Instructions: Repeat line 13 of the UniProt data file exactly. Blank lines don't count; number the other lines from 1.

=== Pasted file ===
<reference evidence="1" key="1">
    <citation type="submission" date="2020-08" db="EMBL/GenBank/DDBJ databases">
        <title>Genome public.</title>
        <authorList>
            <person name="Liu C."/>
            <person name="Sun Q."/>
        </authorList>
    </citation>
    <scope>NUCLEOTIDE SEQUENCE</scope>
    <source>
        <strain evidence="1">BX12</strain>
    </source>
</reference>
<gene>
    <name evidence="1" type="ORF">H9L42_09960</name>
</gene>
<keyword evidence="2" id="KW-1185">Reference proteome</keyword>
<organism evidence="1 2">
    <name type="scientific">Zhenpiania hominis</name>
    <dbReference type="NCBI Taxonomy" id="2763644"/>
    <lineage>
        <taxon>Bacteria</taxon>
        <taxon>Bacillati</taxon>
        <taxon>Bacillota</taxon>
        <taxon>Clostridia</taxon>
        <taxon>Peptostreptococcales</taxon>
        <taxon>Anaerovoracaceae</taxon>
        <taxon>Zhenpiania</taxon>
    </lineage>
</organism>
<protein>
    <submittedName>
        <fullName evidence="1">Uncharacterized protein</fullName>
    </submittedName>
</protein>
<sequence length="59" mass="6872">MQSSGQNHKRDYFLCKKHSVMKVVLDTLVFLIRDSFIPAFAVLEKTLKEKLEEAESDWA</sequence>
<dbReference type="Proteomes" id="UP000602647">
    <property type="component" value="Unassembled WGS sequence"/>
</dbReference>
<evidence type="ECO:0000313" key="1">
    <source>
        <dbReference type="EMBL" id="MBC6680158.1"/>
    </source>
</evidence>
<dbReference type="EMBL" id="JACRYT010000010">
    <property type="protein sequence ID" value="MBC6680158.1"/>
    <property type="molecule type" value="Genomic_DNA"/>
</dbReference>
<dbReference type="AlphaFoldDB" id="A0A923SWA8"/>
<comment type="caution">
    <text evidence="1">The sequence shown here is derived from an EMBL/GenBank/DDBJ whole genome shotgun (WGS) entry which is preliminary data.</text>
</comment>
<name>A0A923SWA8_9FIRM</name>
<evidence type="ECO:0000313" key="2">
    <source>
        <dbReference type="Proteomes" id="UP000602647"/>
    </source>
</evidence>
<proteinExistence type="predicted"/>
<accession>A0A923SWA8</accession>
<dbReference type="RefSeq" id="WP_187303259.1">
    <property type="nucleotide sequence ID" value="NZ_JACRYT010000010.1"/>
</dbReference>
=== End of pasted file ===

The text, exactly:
</reference>